The Fujifilm 50mm, 35mm and 23mm lenses are all f2.0 and are sometimes referred to as Fujicrons, a nod to Leica's Summicron lenses which also have an f2.0 aperture. I've also referred these three lenses as the trifecta.

But the 23mm, along with the 35mm and 50mm make up what some call the "Fujicron" lineup, a nod to Leica's Summicron lenses. In this case, the Fujicron lenses are all sharp, lightweight, sturdy and do provide an acceptable range of coverage. I also previously wrote about how the Fujinon 23mm was possibly the perfect X lens, or how the 50mm completed my kit

Before I go any further, I should mention that I've decided the 16mm will stay. I've written about it before and while it is a bit heavy and large for everyday carry, it is absolutely my go-to lens for landscape photography.

 Table and Chairs, Memphis, Tenn., 2018. Fujifilm X-Pro 2 with Fujinon 18mm lens, 1/125 @ f5.6, ISO 200.

Table and Chairs, Memphis, Tenn., 2018. Fujifilm X-Pro 2 with Fujinon 18mm lens, 1/125 @ f5.6, ISO 200.

So, what about the 18mm? I love the compact size and it's the first Fuji lens I've purchased that came with a usable lens shade out of the box. On the negative side, it's a noisy lens and a bit slow when focusing as compared to my other Fuji lenses. It also doesn't have the same build feel of the other Fuji lenses, yet it doesn't feel cheap either. Obviously, I need to shoot more with this lens before I make a final decision.

If you're reading this and have an opinion, I'd love to hear it in the comments. And if you haven't realized it yet, I probably won't part with any of these lenses. What's the point? Unless, of course, another lens catches my eye.

RESETTING MY FUJIFILM X-PRO2 TO ZERO

 Select USER SETTING > RESET in setup menu.

Select USER SETTING > RESET in setup menu.

I think it is important to hit the reset button once in a while. Start over. Take a step back. Evaluate. Creatively or technically. In photography, it's popular to say that it isn't about the technology or the camera, it's about the creativity. Sometimes, however, the technology can affect the creative.

I've been shooting with my Fujifilm X-Pro2 for nearly two years. Shortly after receiving the camera I wrote a blog post titled: "Fujifilm X-Pro2 Initial Settings," and that was also the last time I took a deep dive into the entirety of the camera's menu system.

During the past few months there have been several occasions where I was seeing the photograph, but struggling with capturing what I was seeing. It seemed to be a case of technology getting in the way of the creative. Something that I never experienced before with the X-Pro2.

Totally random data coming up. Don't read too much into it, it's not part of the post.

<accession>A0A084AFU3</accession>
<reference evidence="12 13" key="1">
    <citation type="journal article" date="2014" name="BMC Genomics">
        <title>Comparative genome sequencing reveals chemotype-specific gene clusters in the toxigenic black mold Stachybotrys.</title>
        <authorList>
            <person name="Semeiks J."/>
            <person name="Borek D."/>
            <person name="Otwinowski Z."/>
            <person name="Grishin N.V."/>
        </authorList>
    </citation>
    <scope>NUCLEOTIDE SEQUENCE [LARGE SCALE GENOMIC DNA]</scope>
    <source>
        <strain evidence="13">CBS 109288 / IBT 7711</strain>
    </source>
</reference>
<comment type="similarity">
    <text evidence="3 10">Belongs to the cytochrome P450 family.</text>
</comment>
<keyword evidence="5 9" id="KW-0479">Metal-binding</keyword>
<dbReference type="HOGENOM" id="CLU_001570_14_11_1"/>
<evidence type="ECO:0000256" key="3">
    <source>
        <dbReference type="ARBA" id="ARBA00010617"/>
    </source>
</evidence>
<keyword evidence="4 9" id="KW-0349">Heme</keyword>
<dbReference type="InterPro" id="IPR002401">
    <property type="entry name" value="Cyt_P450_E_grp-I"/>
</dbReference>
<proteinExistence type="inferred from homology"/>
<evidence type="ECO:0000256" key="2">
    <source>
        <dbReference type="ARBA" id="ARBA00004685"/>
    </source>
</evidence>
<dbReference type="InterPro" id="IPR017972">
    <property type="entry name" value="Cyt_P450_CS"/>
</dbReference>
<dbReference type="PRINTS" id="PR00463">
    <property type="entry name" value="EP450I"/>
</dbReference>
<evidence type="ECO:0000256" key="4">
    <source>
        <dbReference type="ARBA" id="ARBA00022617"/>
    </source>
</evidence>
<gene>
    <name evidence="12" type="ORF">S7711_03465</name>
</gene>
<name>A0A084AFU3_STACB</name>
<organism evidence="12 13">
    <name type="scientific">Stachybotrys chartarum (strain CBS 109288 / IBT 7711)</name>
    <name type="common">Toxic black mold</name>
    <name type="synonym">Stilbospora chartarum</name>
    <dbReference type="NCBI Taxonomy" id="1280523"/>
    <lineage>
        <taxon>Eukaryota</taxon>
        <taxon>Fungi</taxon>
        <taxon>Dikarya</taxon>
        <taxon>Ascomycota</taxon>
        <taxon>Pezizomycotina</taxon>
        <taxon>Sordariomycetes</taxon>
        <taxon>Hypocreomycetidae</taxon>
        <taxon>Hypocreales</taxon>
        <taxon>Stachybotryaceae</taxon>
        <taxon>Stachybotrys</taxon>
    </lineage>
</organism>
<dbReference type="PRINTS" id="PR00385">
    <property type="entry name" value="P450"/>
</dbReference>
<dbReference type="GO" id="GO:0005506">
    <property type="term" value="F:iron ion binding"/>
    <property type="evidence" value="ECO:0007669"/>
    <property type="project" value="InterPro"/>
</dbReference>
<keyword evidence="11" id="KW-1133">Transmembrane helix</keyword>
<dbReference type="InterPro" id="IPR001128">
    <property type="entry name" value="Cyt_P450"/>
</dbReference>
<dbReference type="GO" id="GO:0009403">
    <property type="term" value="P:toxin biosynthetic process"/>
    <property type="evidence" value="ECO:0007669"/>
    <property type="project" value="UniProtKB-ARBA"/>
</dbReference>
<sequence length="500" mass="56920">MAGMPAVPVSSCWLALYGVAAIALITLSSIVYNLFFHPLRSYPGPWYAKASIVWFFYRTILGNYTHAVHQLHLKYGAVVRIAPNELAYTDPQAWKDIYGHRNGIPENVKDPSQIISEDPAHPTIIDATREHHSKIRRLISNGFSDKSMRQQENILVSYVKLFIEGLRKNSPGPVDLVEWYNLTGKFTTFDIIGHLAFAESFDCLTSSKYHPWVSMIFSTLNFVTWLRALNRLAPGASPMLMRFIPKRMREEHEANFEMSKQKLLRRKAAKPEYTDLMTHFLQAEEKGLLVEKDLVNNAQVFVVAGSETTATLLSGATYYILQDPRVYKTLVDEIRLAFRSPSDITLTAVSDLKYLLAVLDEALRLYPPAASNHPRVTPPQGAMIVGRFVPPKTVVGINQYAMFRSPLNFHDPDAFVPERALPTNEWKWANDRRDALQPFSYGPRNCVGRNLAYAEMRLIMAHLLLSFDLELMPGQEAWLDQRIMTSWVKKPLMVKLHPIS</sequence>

Over time a camera setting or two can get changed, new features are added via firmware updates (4.01 as of this blog), and before you know it, it's possible the technology no longer matches the creative. Or matches how you're used to capturing the creative.

Did I change or did the camera? I felt myself falling out of love with the camera, but I wasn't ready to get divorced. The X-Pro2 is still a top of the line camera and I see no reason to leave; maybe I just need a little marriage counseling. A reset button.

So with that in mind, I reset the camera to its factory defaults. A fresh start. Next, I opened the manual and went through every setting as if I had just purchased the camera. Lastly, I revisited that blog post from 2016 and compared those settings to what I had just done. Surprisingly, they matched up, with only one exception. I now use both Electronic Shutter (ES) and Mechanical Shutter (MS) depending on the situation. Most notably when using an electronic remote cable release, the camera must be set to MS.

There is no need to run through the initial settings again, you can go back and read them, however, I do want to talk about some choices I made that weren't available in 2016 when I wrote that initial blog post.

1. Copyright info in EXIF data. This allows you to register the photographer's name and the copyright holder's name in advance so that the camera automatically adds the information to EXIF data for each image. 

 I take the opportunity to add my email address instead of using my name twice.

I take the opportunity to add my email address instead of using my name twice.

2. Addition of "Eye Sensor + LCD Image Display" in the View Mode. This isn't an option I use all the time, but it does have some advantages, especially when shooting landscapes or if you need to compose a photograph while holding the camera away from your eye.

3. Voice Memo function. While not available during shooting, this function allows you to record a 30-second voice memo while in the playback mode. This is useful if you need to record a name or something special about a photograph without having to write it down.